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Before Haley's race, she was blamed for having illicit relationships with two unique men, Will Folks, previous press secretary for then-South Carolina Governor Mark Sanford, and Larry Marchant, a political advisor for Haley's rival, Andre Bauer. People said he had a wrong physical association with Haley quite a while earlier, and Marchant said he and Haley had a one-time sexual experience. Haley denied the occasions, saying that she had been dependable to her significant other, Michael Haley. In a meeting with Columbia's WVOC radio on June 4, 2010, Haley said that in the event that she were chosen representative and the cases against her were approved, she would leave.
Around a similar time those undertaking claims were made, South Carolina state Senator Jake Knotts, a supporter of Haley's adversary, Bauer, considered her a "raghead." Knotts fervently shielded his remarks at first, saying Haley was concealing her Sikh religion and acting like a Methodist. He later apologized and said the comment was "proposed jokingly."
In a June 2010 Newsweek article, Haley was cited talking about breaking racial and sexual orientation boundaries: "The way that I happen to be an Indian female, obviously that brings another dynamic," she said. "Be that as it may, what I trust it does is cause a discussion in this state where we never again live by layers, yet we live by methods of insight."
In 2012, bits of gossip spread that Mitt Romney, President Barack Obama's challenger in the 2012 presidential race, would pick Haley as his bad habit presidential running mate. Yet, Haley said that she would decay any position he may offer her. "The general population of South Carolina gave me a shot," she said in an Associated Press meet in April 2012. "I have an occupation to do and I'm not going to leave my activity for anything." Romney proceeded to report Wisconsin Congressman Paul Ryan as his running mate for VP in August 2012.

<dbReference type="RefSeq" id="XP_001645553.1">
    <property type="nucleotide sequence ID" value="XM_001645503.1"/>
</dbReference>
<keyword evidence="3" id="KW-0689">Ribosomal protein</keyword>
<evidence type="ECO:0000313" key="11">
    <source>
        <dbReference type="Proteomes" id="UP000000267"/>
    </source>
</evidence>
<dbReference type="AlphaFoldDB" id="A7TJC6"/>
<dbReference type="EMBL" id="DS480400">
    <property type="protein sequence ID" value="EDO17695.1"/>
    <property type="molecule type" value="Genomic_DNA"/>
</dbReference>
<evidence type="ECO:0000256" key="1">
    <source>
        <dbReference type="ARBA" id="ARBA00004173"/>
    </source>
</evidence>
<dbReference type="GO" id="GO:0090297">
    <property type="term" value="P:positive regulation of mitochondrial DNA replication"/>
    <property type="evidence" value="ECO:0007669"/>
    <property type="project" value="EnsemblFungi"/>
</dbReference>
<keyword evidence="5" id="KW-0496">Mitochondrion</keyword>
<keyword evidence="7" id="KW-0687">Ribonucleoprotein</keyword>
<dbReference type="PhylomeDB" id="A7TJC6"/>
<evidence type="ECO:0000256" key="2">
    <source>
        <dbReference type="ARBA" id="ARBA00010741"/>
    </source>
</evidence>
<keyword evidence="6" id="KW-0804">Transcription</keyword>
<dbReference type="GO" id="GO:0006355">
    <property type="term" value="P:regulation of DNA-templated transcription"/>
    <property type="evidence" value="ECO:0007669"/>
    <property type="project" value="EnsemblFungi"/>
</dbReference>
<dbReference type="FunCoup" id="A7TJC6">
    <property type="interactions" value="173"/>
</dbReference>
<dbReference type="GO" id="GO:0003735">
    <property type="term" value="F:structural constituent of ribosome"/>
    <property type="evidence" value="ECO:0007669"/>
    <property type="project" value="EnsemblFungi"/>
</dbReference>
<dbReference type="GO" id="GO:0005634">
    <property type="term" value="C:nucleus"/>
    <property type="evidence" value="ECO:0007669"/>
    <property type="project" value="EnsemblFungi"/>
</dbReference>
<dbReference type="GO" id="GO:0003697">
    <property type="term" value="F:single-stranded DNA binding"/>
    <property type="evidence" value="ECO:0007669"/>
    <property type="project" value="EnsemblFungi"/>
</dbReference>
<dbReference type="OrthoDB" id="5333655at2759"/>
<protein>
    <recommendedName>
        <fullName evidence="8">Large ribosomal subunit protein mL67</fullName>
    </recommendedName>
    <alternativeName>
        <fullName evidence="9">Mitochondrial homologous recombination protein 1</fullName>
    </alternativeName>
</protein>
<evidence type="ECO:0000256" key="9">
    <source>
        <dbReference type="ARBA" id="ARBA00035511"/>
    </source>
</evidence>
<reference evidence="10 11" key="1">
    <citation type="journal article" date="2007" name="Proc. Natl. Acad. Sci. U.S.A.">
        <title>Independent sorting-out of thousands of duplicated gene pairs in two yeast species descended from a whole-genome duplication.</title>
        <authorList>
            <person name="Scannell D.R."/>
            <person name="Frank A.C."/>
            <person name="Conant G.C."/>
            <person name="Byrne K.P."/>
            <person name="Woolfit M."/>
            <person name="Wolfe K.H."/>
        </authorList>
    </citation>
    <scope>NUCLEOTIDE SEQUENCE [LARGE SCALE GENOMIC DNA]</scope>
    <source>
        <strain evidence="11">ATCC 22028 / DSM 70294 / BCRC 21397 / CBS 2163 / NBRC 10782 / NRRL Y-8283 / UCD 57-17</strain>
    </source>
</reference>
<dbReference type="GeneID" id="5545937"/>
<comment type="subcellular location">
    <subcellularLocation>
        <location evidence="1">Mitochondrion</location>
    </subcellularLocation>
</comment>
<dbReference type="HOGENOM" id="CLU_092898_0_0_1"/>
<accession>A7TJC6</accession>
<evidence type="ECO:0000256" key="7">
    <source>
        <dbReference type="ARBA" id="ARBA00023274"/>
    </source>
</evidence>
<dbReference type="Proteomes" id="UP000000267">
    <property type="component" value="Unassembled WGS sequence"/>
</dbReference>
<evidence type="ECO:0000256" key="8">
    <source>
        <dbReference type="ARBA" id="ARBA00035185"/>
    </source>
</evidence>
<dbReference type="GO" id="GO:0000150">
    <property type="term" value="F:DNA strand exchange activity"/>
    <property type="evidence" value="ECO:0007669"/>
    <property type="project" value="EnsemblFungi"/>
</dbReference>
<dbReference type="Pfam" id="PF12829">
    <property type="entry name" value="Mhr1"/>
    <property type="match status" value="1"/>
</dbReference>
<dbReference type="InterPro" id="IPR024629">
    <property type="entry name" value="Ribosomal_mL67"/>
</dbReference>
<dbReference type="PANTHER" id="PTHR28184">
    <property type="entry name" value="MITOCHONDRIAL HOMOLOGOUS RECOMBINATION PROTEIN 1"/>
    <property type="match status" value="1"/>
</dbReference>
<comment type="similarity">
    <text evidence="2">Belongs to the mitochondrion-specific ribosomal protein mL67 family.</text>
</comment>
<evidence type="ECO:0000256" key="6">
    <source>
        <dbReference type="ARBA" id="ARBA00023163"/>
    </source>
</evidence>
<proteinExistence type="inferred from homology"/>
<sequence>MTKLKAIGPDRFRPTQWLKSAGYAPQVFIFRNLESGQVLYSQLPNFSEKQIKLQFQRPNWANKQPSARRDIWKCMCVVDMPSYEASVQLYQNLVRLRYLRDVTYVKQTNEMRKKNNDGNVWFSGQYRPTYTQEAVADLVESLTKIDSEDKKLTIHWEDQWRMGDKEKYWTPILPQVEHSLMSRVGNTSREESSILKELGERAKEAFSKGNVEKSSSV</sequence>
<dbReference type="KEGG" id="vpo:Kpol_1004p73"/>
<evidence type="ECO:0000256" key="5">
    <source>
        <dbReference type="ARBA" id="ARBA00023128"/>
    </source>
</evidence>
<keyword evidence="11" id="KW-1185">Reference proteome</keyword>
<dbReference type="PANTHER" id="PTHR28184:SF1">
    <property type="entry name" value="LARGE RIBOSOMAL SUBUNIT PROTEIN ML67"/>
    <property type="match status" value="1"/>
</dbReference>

Rooftop was additionally found in photos presenting with a Confederate fight hail, which touched off a discussion about whether the banner — an image of detest and division for a few while a wellspring of Southern legacy and pride for other people — ought to be flown at the State Capitol. On June 22, 2015, Haley stood firm requiring the banner's evacuation. Nikki Customer Support "Today we are here in a snapshot of solidarity in our state without hostility to state the time has come to expel the banner from our Capitol grounds," she said at a news gathering encompassed by a gathering of bipartisan legislators. "This banner, while a basic piece of our past, does not speak to the eventual fate of our extraordinary state."
On July seventh, the South Carolina Senate casted a ballot 36-3 to expel the banner from the Capitol grounds, and on July ninth, the state's House of Representatives casted a ballot 94-20 to pass the Senate bill. That equivalent day, Governor Haley marked the bill into law in a service in the hall of the statehouse, which was gone to by state lawmakers, governors and relatives of the shooting exploited people. "It is another day in South Carolina, multi day we would all be able to be pleased with, multi day that genuinely unites every one of us as we keep on recuperating, as one individuals and one state." Haley stated, including: "Now this is about our kids."